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Saturday, June 12, 2010

Day 7: Rocky Mountain National Park

Camped at around 9,000 feet, and when I woak up it was only a few degrees above freezing and still raining. I could see my breath, ao I decide clean, warm, dry clothes and some hot coffee was imperative before anything else. After I made a fine brew with my camping stove and french press, I packed everything up wet, and headed out.

Planned to drive the main road through the park, and stop at the visitors center near the highest pass to ask for recommendations. But as the road climbed up past 10,000 feet, it started snowing. About eight miles in the road turned to grooved gravel, and the snow started sticking. I couldn't see more than 50 feet, but I could tell the road was still sloping upwards along a narrow ridge. On either side there was a steep drop into alpine tundra. The road peaked at over 12,000 feet right before I reached the visitors center, which had been closed due to the weather. At that point there was nothing to do except start driving behind one of the plows, and get off the mountain. The road started declining back into forests, became paved, and around 9,000 feet the snow stopped accumulating. I hadn't seen any oncoming traffic for miles, and eventually found out they had shut down the road less than an hour after I had gotten on it. It just might have been one of the most challenging drives I've ever done.

At a warmer, sunnier elevation on the other side of the range, I decide to take on a challenging hike with an 1,000 foot gain, five miles up and five back, for the afternoon, because the intense drive had made me antsy. The destination was an old fire lookout at the top of Shadow Mountain. The trail started at Great Lake and went up through a series of long switchbacks. The pines along the path were tall and skinny. They creaked and clacked against each other at the slightest breeze, speaking tree talk. It was in a less popular area of the park, so fairly deserted, and there wasn't much to see along the way. I fell into a methodically quick pace, letting the physicality wash over me and set my thoughts wandering along other unseen paths. The lookout was a sturdy, two-story, uncut stone and rough log affair that didn't look like too bad a place to call home for the summer. You couldn't go inside, but the upper outside balcony was accessible. At the top I pretended I was Kerouac in his Desolation Angel days for awhile before starting down.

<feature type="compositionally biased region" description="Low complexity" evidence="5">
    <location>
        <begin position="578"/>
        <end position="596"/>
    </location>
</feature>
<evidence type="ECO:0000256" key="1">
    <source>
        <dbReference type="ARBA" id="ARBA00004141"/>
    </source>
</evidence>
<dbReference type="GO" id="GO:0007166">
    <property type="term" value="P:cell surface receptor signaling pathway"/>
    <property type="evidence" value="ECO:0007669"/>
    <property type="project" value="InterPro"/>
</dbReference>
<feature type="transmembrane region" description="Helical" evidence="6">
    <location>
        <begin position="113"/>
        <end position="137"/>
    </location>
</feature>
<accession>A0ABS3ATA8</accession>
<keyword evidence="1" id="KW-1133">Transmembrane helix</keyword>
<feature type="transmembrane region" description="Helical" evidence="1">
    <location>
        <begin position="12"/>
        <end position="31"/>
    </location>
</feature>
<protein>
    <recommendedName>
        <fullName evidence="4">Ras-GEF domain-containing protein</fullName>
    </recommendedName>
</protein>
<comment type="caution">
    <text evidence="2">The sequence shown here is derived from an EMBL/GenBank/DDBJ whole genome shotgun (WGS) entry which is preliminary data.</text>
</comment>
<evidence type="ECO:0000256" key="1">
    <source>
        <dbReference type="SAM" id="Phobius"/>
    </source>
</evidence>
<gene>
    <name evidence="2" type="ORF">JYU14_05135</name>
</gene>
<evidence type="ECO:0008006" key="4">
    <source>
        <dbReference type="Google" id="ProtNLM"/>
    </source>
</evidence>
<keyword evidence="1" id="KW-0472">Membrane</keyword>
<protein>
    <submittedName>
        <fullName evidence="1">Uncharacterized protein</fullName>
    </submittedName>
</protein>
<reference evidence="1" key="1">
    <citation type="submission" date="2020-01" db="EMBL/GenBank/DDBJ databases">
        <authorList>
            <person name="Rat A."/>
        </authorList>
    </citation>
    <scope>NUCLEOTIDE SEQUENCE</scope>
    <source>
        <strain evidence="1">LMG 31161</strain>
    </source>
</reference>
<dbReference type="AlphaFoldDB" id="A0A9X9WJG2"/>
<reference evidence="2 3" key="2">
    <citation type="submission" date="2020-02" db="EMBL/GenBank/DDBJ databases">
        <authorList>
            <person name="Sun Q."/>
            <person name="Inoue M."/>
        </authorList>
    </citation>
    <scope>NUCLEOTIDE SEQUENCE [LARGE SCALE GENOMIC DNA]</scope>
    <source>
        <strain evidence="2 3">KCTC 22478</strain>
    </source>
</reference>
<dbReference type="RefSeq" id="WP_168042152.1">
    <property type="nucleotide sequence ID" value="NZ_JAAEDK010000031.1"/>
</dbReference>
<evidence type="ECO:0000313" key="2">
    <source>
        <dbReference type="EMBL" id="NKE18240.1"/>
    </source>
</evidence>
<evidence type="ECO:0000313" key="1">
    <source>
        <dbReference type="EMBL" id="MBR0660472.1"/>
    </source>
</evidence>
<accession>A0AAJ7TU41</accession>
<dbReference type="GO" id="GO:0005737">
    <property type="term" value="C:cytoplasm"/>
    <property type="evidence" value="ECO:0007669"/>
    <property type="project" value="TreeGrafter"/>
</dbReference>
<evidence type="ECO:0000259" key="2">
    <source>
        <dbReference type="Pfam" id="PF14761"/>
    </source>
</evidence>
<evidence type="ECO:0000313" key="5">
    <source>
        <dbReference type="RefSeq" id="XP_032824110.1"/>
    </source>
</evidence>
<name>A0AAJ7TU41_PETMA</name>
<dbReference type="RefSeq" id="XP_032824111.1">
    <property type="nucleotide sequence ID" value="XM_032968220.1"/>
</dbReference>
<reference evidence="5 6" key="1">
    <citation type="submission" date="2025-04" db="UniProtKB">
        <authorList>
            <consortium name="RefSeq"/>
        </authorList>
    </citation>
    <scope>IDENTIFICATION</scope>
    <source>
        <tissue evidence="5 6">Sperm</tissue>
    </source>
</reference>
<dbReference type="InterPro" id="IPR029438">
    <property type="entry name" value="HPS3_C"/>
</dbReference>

Again, planned to head directly back to the interstate, hustling through the evening and into the night until I reached the Utah state line and Arches
National Park. Ah, the best laid plans of mice and men! Planning it seems only leads to more ridiculously intense drives. It started raining again as I got under way, and my GPS directed me to twenty miles of damaged dirt road that was shot through with red, muddy rivulets, following the ledge of a canyon above the Colorado River. Even I-70 was flooded around Glenwood, and debris from falling rocks littered the shoulder.

It finally stopped raining as I dropped down to 4,000 feet, and more aired lands. Started to get tired after I crossed into Utah. Just pulled off the road a little north of Moab for a short safety nap under a nighttime sky that's sparkling only as it can in the desert.
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